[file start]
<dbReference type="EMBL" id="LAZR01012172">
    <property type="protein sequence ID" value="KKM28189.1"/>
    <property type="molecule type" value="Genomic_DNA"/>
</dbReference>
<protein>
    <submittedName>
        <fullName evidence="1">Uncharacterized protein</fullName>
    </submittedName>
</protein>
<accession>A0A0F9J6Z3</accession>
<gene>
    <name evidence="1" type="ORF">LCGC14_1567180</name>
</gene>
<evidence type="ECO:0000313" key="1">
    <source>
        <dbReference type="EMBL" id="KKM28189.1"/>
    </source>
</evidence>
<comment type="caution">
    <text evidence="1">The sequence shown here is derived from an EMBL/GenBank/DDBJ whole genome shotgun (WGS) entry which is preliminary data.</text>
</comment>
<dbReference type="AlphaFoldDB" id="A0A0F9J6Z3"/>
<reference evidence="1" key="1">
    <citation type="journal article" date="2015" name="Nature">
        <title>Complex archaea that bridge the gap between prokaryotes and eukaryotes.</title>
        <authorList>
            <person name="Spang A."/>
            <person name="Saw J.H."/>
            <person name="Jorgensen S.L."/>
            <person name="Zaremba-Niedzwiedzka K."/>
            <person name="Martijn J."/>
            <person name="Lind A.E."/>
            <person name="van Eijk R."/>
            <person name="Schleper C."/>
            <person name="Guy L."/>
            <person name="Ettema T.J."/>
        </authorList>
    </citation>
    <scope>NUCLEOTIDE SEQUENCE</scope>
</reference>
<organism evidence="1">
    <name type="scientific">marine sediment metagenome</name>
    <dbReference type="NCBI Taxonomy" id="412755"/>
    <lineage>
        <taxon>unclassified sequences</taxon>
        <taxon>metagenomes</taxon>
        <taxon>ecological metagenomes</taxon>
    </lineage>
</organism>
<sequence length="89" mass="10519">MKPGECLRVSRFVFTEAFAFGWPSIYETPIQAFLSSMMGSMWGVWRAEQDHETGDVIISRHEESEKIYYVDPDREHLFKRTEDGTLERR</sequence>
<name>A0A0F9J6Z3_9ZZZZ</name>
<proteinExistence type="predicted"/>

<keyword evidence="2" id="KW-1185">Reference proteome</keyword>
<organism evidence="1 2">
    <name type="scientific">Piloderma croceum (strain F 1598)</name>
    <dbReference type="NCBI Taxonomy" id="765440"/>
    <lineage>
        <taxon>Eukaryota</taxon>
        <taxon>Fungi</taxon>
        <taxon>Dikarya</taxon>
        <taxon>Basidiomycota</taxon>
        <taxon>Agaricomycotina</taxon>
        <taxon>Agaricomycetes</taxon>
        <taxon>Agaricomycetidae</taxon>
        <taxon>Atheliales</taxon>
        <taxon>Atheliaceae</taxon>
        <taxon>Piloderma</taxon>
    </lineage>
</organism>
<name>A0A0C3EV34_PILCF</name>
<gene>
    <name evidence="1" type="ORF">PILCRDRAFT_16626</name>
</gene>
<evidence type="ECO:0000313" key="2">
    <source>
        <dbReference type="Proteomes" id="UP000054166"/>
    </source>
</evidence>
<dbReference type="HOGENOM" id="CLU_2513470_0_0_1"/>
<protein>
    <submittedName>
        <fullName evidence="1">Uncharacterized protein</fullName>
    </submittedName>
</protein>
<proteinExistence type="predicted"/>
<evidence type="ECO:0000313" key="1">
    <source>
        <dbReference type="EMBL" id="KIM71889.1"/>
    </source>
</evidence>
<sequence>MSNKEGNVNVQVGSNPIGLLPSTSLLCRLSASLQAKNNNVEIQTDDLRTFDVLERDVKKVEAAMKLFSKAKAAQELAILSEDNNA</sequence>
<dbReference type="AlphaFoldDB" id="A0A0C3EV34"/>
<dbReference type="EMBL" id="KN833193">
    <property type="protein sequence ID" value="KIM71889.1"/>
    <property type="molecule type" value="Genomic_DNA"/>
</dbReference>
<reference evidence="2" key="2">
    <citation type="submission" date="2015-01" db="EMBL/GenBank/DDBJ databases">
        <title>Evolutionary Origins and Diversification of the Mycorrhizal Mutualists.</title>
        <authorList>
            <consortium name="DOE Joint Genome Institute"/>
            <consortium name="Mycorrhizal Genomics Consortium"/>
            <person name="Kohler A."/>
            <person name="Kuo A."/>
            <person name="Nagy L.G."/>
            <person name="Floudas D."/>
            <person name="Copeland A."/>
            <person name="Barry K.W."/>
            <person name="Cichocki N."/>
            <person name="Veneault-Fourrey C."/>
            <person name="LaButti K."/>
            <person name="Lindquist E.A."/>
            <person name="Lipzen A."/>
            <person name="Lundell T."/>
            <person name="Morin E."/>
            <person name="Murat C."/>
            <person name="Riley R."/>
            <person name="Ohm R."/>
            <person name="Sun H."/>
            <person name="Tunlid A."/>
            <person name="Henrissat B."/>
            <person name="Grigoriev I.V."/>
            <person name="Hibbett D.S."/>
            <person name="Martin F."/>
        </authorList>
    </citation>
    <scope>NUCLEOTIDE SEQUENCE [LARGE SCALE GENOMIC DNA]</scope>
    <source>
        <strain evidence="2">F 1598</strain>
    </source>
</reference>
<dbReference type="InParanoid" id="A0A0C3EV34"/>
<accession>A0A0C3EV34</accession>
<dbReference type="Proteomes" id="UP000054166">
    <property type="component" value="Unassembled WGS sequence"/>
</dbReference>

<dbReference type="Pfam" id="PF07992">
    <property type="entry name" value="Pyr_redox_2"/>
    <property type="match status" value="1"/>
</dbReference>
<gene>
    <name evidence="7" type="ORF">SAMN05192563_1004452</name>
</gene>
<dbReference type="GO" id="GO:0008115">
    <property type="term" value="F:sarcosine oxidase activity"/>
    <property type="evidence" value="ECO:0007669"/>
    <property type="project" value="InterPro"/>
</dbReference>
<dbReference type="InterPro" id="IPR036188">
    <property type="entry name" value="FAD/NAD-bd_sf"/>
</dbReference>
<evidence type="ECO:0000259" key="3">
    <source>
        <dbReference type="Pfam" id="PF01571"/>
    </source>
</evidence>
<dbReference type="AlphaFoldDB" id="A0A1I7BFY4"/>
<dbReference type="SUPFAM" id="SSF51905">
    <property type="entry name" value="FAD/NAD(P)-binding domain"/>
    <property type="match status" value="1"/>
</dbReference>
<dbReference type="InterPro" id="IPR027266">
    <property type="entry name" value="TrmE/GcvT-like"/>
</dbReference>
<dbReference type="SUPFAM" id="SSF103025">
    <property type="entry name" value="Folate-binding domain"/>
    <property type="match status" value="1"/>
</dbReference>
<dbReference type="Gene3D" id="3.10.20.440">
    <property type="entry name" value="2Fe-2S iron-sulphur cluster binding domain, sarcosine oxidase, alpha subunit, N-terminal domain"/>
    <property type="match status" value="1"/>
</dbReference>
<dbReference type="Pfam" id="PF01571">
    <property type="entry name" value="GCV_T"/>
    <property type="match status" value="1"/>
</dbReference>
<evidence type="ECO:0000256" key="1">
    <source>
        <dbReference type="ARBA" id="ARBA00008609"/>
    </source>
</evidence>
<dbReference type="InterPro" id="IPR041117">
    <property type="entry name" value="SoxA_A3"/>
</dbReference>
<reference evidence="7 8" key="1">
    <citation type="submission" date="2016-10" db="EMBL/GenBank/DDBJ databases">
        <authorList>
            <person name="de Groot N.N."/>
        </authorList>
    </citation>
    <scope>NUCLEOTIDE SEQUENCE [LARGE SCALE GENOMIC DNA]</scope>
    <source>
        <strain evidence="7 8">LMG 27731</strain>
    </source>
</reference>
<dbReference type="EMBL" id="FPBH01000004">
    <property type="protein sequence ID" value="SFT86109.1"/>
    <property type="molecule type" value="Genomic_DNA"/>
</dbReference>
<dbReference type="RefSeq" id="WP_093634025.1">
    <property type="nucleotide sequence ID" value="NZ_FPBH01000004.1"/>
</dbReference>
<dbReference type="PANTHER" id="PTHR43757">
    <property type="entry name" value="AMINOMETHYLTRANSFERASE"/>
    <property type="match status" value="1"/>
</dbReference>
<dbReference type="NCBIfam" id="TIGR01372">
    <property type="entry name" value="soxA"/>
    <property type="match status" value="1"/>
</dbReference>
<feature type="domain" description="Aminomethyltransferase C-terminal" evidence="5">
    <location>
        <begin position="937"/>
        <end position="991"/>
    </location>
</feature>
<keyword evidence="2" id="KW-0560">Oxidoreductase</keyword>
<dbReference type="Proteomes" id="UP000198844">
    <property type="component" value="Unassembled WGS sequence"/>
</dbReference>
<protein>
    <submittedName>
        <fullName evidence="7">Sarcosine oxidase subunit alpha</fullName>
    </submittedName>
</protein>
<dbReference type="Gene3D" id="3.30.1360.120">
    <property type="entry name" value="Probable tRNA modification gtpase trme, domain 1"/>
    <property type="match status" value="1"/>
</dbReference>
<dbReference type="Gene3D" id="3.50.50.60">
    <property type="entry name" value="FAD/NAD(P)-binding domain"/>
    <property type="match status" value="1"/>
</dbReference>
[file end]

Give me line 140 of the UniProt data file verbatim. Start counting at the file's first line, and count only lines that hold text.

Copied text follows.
</dbReference>